Reflux and heartburn

10% of people experience heartburn (or acid reflux) at least once per week, but for most people it is mild and temporary. While many report that certain foods (citrus, chocolate, caffeine, spicy foods, garlic, tomatoes) exacerbate the pain, these are not universal. Heartburn is more common in people who are overweight or obese, pregnant or at times of stress. Heavy meals, bending over forward, or lying down can bring the reflux on.

Sometimes it is associated with regurgitation, or fluid coming up from your stomach to your throat, perhaps like a “wet burp”.

Usually, reflux causes no complications, but if you have any difficulty swallowing, or find that you need to chew more thoroughly than before, it is important to investigate further. Other symptoms which should be carefully considered are weight loss, blood in vomit, or black stools.

Because the acid can affect your throat, sinuses, ears and lungs there are other symptoms which may be related, including wheezing, cough, voice changes, sore throat, bad breath, sinusitis, ear infections.

Treatment with acid-suppression medications (like Quick-Eze, Ranitidine, or prescription medications like pantoprazole) are usually effective at preventing the reflux from causing pain. However, the stomach contents will still be sneaking up into the esophagus just as often as before, and for some people it remains a problem.

Most people who suffer from regular reflux have a hiatus hernia. The Hiatus is the gap between the muscle-fibres of the diaphragm which allows the esophagus to pass through (connecting the mouth to the stomach). When this gap is a little too big, it is called a hernia, as it allows the stomach to slip up into the chest. Rarely, very large hiatus hernia can also allow other organs to slip up into the chest.


Although a Barium Swallow (an Xray taken while you swallow some dye – which tastes a bit like chalk) can show whether there is reflux, and whether there is a hiatus hernia, an endoscopy can provide other very useful information, such as how irritated the esophagus has become.

An Endoscopy is done in a medical facility under light sedation, with no need for over-night admission to hospital. A Fibreoptic camera is gently introduced down the throat to look at the esophagus and stomach, and if required simple procedures (such as a biopsy) can be performed using the tube containing the camera.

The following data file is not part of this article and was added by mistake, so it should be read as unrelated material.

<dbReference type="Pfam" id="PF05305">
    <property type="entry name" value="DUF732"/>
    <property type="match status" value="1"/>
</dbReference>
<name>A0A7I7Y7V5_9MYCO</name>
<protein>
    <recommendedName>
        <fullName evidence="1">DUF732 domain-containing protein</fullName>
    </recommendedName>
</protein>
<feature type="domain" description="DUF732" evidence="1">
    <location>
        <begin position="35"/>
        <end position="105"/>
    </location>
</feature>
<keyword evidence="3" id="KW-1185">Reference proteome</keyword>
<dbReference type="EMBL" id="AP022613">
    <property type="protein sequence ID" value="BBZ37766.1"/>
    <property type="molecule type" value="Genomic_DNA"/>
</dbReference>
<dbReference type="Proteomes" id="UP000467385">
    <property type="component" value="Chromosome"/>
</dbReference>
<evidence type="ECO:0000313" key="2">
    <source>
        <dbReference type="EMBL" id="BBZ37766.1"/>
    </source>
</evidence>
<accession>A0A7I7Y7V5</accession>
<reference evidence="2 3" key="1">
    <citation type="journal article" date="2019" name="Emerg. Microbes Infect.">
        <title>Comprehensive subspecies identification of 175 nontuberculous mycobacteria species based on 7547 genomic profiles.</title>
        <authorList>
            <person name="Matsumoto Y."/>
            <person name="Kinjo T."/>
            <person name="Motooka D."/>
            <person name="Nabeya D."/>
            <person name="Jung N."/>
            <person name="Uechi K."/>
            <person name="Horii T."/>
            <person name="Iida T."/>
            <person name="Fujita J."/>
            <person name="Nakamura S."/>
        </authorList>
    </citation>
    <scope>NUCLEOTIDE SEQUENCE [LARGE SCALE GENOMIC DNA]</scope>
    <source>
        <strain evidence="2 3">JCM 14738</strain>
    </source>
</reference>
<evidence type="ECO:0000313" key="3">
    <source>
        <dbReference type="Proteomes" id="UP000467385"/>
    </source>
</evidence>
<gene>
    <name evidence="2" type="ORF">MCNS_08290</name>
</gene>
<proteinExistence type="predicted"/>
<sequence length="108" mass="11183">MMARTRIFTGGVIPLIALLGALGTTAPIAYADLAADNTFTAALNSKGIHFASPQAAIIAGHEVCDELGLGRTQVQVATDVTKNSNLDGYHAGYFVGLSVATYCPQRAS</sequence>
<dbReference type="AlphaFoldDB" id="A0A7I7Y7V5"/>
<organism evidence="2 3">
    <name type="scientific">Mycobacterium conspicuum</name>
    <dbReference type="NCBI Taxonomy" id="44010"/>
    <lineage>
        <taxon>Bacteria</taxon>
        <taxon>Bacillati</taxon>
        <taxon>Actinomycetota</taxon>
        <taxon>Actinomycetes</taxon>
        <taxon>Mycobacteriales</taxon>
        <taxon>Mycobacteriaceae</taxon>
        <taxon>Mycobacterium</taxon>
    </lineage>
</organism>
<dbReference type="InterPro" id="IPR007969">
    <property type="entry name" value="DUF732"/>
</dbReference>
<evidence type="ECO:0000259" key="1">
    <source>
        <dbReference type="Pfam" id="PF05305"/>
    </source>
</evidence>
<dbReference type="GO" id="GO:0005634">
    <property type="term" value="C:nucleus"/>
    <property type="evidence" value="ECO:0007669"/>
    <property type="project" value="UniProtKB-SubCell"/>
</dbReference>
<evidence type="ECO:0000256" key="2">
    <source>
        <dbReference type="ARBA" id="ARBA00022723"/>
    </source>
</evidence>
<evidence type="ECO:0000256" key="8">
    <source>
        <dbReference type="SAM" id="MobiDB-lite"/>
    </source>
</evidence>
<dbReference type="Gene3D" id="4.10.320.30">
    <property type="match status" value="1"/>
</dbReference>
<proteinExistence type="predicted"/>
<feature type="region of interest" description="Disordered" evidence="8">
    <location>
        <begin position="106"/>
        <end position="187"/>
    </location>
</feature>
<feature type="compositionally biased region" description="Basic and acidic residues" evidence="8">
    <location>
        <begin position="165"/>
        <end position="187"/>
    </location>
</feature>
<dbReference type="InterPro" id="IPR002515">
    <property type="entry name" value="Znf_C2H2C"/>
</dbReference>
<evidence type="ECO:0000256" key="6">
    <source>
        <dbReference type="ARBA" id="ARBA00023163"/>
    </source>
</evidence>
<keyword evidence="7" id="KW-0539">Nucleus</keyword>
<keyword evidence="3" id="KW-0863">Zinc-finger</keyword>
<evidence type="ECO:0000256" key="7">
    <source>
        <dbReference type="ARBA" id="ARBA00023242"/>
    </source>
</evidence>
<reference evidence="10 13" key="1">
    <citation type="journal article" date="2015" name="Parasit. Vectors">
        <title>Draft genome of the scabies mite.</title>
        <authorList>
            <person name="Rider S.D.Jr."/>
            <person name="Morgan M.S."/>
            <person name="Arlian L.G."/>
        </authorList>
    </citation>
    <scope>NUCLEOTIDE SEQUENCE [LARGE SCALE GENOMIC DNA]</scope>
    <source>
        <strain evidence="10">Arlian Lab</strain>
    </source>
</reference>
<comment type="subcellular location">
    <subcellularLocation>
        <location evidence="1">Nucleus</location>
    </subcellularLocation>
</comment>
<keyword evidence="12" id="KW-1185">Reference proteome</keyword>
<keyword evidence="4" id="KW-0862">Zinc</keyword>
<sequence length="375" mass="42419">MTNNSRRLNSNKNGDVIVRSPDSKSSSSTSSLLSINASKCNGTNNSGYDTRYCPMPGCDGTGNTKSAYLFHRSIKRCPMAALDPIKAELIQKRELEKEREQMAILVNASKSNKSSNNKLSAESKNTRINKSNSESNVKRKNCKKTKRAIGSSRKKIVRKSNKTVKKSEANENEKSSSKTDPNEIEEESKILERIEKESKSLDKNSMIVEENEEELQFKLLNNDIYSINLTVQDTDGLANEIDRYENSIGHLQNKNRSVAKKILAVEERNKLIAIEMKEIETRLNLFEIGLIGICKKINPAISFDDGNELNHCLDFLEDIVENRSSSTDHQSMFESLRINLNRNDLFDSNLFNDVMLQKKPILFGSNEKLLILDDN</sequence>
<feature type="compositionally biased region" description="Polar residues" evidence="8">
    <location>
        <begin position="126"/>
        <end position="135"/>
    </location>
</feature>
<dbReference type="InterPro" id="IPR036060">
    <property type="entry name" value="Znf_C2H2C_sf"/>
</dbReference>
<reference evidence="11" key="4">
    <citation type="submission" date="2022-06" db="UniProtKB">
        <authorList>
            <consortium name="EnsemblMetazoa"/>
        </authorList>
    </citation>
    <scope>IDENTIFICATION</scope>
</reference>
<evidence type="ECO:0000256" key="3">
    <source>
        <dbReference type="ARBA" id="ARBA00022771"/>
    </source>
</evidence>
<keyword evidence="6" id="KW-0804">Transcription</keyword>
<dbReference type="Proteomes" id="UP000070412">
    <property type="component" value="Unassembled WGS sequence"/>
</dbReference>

Esophageal Manometry is a way of testing how strongly and efficiently the esophagus contracts. It can be used to determine whether there are problems with the mechanism of swallowing. A thin tube is inserted through the nose and down the throat, and the pressures along it are measured while you swallow several foods of different texture.


Most mild cases of reflux and heartburn are treated with medications, and most of the time, the problem settles down. Other methods of reducing heartburn include –

Cut down on foods which aggravate it
Do not lie down for three hours after eating
Eat smaller meals, eat more slowly
Reduce your stress levels
Avoid tight clothing
Lose weight
Stop smoking
Put blocks, bricks or telephone directories under the head-end of the bed, or try a wedge pillow to elevate your head and chest by 15 cm.
Where these simple lifestyle measures aren’t enough, a course of acid suppression is warranted. Generally, three to six months of acid suppression allow the body’s natural defences to recover, but some people find that without the medication, the heartburn returns as if it had never left.

If you don’t wish to continue to take the medication for your lifetime, but the reflux returns without it, you might like to consider AntiReflux Surgery. This is particularly useful if you also have a hiatus hernia.

The surgery is usually laparoscopic (keyhole surgery), and most people stay only one night in hospital. The hiatus hernia is repaired with three or four stitches to the diaphragm, and the muscle at the end of the esophagus (where it joins the stomach) is reinforced by wrapping the stomach around it. The reflux stops immediately, but for the first two weeks after surgery, you will only be able to drink. As the swelling settles down, you will gradually return to normal eating. Most people are unable to burp or vomit in the first few months after surgery, so do not try any fizzy drinks in this time, and always eat slowly and chew carefully. Many people lose a few kilograms as they recover from surgery, but once your diet returns to normal, the weight will also return. Because you are no longer able to burp, the frequency of passing wind is usually increased, and some people may find this embarrassing.

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